Monsanto gets approval for new GMO corn, soybeans designed for potent new biocide

RT | January 16, 2015

Monsanto has won final approval from the US for its new genetically-modified soybeans and cotton, designed to withstand a dominant biocide that fights weed resistance built up as a result of the company’s glyphosate-based Roundup herbicide already in use.

The US Department of Agriculture’s Animal and Plant Health Inspection Service (APHIS) announced Thursday that the powerful biotechnology corporation’s GMO cotton and soybean plants have been given “non-regulated” status.

Monsanto now awaits approval from the US Environmental Protection Agency for the new herbicide – a mix of the formidable chemical dicamba and glyphosate, which the company has developed for use on the newly-approved GMO crops.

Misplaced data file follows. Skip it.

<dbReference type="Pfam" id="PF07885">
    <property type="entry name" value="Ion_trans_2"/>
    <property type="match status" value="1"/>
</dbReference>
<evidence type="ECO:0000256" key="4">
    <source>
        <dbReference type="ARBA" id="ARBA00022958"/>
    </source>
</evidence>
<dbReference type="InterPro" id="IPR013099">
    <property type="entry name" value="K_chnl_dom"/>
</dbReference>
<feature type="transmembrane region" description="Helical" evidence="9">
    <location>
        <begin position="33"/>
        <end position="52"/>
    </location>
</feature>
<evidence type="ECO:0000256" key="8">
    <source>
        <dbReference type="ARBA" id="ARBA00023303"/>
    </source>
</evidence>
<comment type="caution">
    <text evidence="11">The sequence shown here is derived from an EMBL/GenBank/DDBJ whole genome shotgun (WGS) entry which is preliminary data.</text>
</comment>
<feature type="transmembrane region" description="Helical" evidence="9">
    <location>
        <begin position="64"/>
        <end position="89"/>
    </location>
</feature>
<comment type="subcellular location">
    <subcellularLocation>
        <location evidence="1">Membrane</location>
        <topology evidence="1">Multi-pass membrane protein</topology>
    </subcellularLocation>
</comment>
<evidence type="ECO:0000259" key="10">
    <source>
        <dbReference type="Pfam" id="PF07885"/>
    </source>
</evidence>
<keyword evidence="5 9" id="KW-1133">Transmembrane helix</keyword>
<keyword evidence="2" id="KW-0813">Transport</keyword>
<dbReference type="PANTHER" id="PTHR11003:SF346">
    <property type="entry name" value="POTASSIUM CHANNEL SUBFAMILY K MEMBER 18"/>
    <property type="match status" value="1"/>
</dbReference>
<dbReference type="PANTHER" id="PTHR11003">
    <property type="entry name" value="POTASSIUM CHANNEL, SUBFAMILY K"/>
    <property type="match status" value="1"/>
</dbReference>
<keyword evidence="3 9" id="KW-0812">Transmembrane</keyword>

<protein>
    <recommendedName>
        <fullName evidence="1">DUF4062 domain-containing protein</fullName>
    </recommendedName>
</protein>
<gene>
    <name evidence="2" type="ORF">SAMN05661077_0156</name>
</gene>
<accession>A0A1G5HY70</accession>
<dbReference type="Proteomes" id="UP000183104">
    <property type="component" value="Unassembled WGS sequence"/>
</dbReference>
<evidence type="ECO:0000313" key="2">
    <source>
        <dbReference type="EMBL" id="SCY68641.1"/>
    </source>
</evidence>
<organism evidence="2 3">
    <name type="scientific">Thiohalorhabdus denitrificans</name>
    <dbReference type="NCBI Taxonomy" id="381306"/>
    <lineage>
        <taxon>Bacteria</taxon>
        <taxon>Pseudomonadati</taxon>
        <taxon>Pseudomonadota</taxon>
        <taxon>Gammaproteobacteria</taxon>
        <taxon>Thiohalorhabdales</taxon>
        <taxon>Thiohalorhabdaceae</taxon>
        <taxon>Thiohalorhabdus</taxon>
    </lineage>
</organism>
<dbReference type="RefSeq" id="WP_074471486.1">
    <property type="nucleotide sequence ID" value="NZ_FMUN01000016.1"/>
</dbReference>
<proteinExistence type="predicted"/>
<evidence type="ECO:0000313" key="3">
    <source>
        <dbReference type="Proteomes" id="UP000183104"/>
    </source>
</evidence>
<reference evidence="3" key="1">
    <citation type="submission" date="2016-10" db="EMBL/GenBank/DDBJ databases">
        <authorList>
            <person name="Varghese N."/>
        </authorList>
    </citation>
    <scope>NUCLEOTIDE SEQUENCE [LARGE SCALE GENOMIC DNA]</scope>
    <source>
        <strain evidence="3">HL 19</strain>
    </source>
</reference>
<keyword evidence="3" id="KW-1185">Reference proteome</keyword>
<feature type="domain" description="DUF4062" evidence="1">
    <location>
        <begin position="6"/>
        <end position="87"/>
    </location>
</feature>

The new GMO crops – coupled with the dicamba/glyphosate cocktail – make up what Monsanto has dubbed the ‘Roundup Ready Xtend crop system,’ designed to trump super weeds that have evolved along with the company’s glyphosate-based Roundup biocide.

Dicamba was first approved in 1967 and has been linked to high rates of cancer and birth defects in the families of food growers, according to government and other scientific studies.

Consumer, health, environmental, and farmer advocates have fiercely opposed the new Xtend system, as it portends an overall “10-fold increase in dicamba use in American agriculture, from under 4 million lbs. at present to more than 40 million lbs. per year,” according to Center for Food Safety.